Wednesday, January 13, 2016

Review: The Cabin by Smoky Zeidel

Genre: Magical Realism/Historical Fantasy


James-Cyrus Hoffmann has just inherited his grandfather's farm, and with it a mysterious cabin deep in the woods on Hoffmann mountain, a cabin he has dreamed about since childhood. When James-Cyrus enters the cabin, he is vaulted back through time to the Civil War era, where he meets Elizabeth, the brave young woman who lives there, and Malachi, a runaway slave.

James-Cyrus' neighbor, Cora, knows all too well the tragic history of the cabin. When James-Cyrus tells Cora about Elizabeth, Malachi, and his fantastic vault back through time, the two devise a plan to change the past and right a wrong that has haunted the Hoffmann family for generations. But can they find the key to unlock the past in time to change what history said happened to Elizabeth and Malachi?”


Smoky Zeidel is a novelist, poet, and earth mage, whose love of the natural world is thematic in all she writes. She taught writing and creativity workshops for many years at venues throughout the Midwest before succumbing to her bohemian urges and moving to Southern California. Her work has earned her two nominations for the prestigious Pushcart Prize.

Smoky lives in a ramshackle cottage in the hills outside Los Angeles with her husband Scott and a plethora of animals, both domestic and wild.

After breaking with her former publisher, Smoky took all her books off the market and went on an 18-month sabbatical from writing, during which time she pursued her love for fiber arts, sculpture, and painting. But words are in her soul; she signed a new publishing contract with Thomas-Jacob Publishing, LLC.”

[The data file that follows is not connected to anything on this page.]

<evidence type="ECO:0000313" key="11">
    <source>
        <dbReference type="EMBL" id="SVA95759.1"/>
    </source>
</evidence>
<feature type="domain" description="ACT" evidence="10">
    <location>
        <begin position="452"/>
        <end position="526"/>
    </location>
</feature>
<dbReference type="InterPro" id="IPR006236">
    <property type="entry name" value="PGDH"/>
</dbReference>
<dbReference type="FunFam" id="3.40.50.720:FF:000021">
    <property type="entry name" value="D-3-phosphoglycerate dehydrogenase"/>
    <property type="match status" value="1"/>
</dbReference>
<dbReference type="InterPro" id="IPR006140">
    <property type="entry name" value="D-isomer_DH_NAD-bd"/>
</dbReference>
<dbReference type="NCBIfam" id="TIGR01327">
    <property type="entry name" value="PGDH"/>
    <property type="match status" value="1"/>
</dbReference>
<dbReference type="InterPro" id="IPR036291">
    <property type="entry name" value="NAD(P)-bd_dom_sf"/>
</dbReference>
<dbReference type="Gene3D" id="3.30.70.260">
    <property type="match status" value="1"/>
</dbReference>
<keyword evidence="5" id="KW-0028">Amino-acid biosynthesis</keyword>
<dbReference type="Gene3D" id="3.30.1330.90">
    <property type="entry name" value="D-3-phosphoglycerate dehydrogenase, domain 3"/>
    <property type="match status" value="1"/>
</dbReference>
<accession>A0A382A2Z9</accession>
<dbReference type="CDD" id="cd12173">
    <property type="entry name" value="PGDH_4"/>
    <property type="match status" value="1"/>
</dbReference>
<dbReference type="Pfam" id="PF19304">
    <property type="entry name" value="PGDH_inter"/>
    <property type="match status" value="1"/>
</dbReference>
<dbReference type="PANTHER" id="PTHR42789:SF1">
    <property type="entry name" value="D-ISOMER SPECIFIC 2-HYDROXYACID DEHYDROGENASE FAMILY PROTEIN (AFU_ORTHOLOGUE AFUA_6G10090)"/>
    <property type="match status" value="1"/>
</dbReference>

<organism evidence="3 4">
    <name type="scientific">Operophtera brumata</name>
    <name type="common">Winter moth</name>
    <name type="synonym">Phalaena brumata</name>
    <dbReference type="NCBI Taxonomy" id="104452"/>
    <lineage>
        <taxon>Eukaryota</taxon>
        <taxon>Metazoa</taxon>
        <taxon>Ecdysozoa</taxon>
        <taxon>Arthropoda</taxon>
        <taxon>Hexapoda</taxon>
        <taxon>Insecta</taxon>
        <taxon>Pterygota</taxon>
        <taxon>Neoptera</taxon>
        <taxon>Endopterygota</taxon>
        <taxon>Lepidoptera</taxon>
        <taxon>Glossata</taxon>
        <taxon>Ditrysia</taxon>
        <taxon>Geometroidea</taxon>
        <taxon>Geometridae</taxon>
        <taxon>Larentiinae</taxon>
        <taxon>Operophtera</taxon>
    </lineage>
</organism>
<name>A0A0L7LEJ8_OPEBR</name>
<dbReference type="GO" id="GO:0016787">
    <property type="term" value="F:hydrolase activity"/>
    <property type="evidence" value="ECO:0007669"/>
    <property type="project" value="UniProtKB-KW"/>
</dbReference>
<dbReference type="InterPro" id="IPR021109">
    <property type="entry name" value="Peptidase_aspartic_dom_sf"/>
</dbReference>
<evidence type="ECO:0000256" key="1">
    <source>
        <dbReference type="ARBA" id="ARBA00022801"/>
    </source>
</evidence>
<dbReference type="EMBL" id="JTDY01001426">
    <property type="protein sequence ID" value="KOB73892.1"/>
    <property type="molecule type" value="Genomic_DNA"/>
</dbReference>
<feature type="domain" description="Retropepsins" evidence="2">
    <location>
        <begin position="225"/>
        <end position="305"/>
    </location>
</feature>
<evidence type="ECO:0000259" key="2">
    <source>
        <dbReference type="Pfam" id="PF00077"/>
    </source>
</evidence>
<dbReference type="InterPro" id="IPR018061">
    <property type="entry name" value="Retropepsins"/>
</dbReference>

The Cabin was a captivating story that drew me in quickly and wouldn’t let me go. Set in the Allegheny Mountains of Virginia, where there was a deep connectedness that transcended the tangible between the women and the land. Catherine and Corrine are sisters who inherited a strong connection between each other as well as the land. Their grandmother, who was part Cherokee Indian, called it mountain magic as she taught them to respect the spirits of water, stones, trees, and plants. The story starts in the pre-Civil War era of 1846 with the birth of Elizabeth to Corrine, she also had a toddler son named Cyrus. Catherine’s talents were in midwifery and she stayed on to help William with the kids after Elizabeth’s birth while Corrine recovered from her difficult delivery. William was a traveling preacher who made rounds regularly and was often gone for long periods of time. When Corrine was feeling stronger she felt the pull to spend some time in the woods gathering slippery elm, other stock herbs, and mushrooms. After filling her basket, but before she headed back, she uncovered a fairy stone. Marveling at its cross shape she decided to take it home as a gift for William.

The story is compelling and mysterious as the plot moves forward and a couple of unforeseen twists complicate some matters considerably. The descriptive scenes are well written and easy to suspend disbelief as the scenes and conversations between the characters were written realistically. I found this an amazingly wonderful story of family love and possibilities beyond the expected.

Buy now from:      Amazon US      Amazon UK

Format/Typo Issues:

No significant issues with formatting or proofing.

Rating: ***** Five Stars

Reviewed by: ?wazithinkin

Approximate word count: 45-50,000 words

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